Tempus fugit -- Time flies -- Long time between blogs.
Most of my time is spent following the very resilient New Britain Rock Cats, who at this writing have moved to within a game of the lead in the Eastern League's Northern Division.
The Rock Cats have used a potent lineup to crash their way toward the top. Rob Delaney, who today was deservingly promoted to Triple-A Rochester, and Anthony Slama have consistently turned in exceptional work out of the bullpen.
We knew the starters weren't going to light up the velocity meters but they have persevered.
Cole DeVries went undrafted after his career at the University of Minnesota but has made his way methodically through the Minnesota Twins system. As I watch him pitch and talk with him afterward, I quickly comprehend that DeVries is an intelligent young man who absorbs his lessons extremely well. He doesn't blow hitters away, and while his record hovers around .500, he always keeps the Cats in a game. Most managers will tell you that's all they can expect.
Matt Fox emerged as the top starter in May. Fox, a right-hander, was a first-round sandwich pick for the Twins in 2004 but major shoulder surgery cost him a season and some of his velocity.
The surgically reconstructed shoulder is fine but leaves him wondering if he will ever get back the velocity he once had. My first reaction was, probably not, but who knows? In the meantime, Fox battles. Over his last four starts, he's 4-0 with an 0.74 ERA. He's become the stopper.
Jay Rainville and Ryan Mullins have both struggled with their command. Since neither is overpowering, their margin for error is small. They succeed when they keep their pitches down in the strike zone and attack the hitters.
Jeff Manship, projected as the number one starter, has shown glimpses lately of the pitcher he was at high-A Fort Myers last year. The walks have diminished and the ERA has dropped a whole run over his last two outings.
On the offensive side, there is no question that Danny Valencia is going to be a very fine major league third baseman. He fields his position well and profiles well offensively with power that makes the ball jump off his bat. He's been hindered by nagging injuries that keep him out for a few games. Every time he comes back, he punishes pitchers. He is among the best players in the EL and will likely move to Triple-A before long.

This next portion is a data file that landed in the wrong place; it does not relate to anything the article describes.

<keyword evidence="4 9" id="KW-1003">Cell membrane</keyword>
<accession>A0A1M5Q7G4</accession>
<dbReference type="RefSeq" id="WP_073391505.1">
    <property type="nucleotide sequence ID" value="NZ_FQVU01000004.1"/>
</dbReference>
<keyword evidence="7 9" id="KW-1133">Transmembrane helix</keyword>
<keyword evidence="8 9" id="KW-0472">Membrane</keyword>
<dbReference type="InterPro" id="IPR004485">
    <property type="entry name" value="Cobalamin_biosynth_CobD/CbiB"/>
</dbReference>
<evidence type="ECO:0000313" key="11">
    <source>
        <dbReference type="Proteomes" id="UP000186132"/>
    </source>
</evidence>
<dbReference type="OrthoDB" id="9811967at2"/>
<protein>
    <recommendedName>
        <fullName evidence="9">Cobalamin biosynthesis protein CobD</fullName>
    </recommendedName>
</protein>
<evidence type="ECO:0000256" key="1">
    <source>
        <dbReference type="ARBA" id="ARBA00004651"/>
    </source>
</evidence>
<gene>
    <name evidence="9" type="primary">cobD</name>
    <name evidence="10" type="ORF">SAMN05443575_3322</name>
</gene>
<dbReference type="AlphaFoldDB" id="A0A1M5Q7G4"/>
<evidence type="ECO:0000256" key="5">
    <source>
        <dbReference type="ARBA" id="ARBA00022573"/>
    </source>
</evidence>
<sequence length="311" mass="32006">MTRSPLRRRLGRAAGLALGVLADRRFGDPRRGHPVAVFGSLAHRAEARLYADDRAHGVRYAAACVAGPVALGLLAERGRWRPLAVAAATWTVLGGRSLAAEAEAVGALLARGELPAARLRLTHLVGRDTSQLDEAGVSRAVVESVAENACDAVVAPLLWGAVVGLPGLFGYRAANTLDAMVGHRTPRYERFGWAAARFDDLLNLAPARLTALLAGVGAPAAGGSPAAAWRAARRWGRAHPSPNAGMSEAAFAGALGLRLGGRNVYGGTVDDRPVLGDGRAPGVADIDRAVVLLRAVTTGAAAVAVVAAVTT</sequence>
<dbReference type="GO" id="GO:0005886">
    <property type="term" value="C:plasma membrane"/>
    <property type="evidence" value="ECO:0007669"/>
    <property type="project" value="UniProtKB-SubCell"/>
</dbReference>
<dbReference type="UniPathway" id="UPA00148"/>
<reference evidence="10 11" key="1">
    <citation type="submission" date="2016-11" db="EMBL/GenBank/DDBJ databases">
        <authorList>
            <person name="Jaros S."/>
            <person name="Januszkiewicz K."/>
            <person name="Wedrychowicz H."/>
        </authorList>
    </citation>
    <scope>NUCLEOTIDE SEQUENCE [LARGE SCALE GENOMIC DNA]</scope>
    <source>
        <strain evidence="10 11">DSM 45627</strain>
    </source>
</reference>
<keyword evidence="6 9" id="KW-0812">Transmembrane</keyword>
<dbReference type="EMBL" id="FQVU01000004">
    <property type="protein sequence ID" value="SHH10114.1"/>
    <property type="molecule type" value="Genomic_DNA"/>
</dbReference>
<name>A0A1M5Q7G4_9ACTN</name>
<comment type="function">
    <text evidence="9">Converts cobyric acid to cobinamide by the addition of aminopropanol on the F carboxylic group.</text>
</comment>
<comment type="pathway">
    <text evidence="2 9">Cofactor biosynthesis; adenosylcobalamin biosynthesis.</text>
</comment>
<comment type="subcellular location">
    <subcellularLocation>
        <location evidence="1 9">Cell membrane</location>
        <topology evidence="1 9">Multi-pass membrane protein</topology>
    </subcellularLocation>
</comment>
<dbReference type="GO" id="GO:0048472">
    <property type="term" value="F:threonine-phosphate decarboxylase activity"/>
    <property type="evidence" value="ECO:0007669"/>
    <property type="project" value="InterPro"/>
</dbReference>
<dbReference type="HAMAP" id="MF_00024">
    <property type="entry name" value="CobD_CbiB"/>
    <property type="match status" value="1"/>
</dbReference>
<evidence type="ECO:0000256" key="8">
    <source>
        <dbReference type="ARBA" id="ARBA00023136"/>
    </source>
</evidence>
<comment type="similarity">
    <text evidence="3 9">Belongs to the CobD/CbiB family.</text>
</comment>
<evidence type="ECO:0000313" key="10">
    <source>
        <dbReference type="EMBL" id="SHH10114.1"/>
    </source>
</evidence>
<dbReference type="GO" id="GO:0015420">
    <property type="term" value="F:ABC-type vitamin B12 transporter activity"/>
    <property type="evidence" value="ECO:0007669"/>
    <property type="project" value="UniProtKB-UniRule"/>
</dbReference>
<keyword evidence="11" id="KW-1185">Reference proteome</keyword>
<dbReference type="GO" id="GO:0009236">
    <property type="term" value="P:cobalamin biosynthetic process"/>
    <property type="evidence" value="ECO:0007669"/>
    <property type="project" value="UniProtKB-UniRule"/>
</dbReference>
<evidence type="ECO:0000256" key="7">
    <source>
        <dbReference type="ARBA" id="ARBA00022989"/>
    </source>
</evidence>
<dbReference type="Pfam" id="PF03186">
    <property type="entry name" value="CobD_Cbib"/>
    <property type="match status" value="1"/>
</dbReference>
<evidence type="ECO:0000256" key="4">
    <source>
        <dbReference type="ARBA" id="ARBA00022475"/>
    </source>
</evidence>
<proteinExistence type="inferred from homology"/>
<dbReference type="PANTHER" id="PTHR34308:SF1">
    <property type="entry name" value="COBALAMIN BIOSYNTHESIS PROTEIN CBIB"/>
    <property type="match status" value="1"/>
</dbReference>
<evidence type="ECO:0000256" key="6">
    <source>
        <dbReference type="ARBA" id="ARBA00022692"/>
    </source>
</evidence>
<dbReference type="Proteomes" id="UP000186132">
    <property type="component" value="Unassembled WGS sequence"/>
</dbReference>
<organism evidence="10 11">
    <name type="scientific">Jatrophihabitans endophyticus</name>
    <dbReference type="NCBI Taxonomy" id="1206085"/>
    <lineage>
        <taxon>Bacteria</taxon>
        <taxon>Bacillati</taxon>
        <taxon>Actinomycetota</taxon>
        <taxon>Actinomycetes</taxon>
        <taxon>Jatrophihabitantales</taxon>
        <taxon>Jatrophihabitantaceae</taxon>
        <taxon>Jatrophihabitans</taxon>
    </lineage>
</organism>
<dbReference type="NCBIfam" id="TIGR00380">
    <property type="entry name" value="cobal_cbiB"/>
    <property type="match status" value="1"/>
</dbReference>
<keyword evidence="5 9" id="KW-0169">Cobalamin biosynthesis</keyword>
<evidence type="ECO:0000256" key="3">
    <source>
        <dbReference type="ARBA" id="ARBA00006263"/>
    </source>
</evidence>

Catching prospect Wilson Ramos missed three weeks when he broke the tip of his middle finger on his left hand. We're all looking forward to seeing Ramos play for an extended period of time over the next few months so we can get a better idea just how good he is and how good he can be.
Brandon Roberts is an effective leadoff hitter and a decent center fielder. His talents are very important to the offense because he's one of the few Rock Cats who can slap base hits around and use his wheels to set the table for the sluggers and change the course of close ballgames with his wheels.
Rene Tosoni and Whit Robbins have made tremendous strides in adjusting to EL ball. They both hit with power and Robbins is truly establishing himself as a big-league prospect by spraying base hits in between booming homers. Both have played well defensively, too.
In Yancarlos Ortiz, the Rock Cats have a shortstop with plus range and a strong arm. He'll occasionally mess up a routine play but gives the Cats strength up the middle and a solid double-play tandem with second baseman Brian Dinkelman.
All in all, the team has competed well and is well worth the price of admission at New Britain Stadium, but I probably don't have to tell you that. With all the folks who are streaming through the gates at the Emerald, you must have been among them by now. If not, whaddya waitin' for.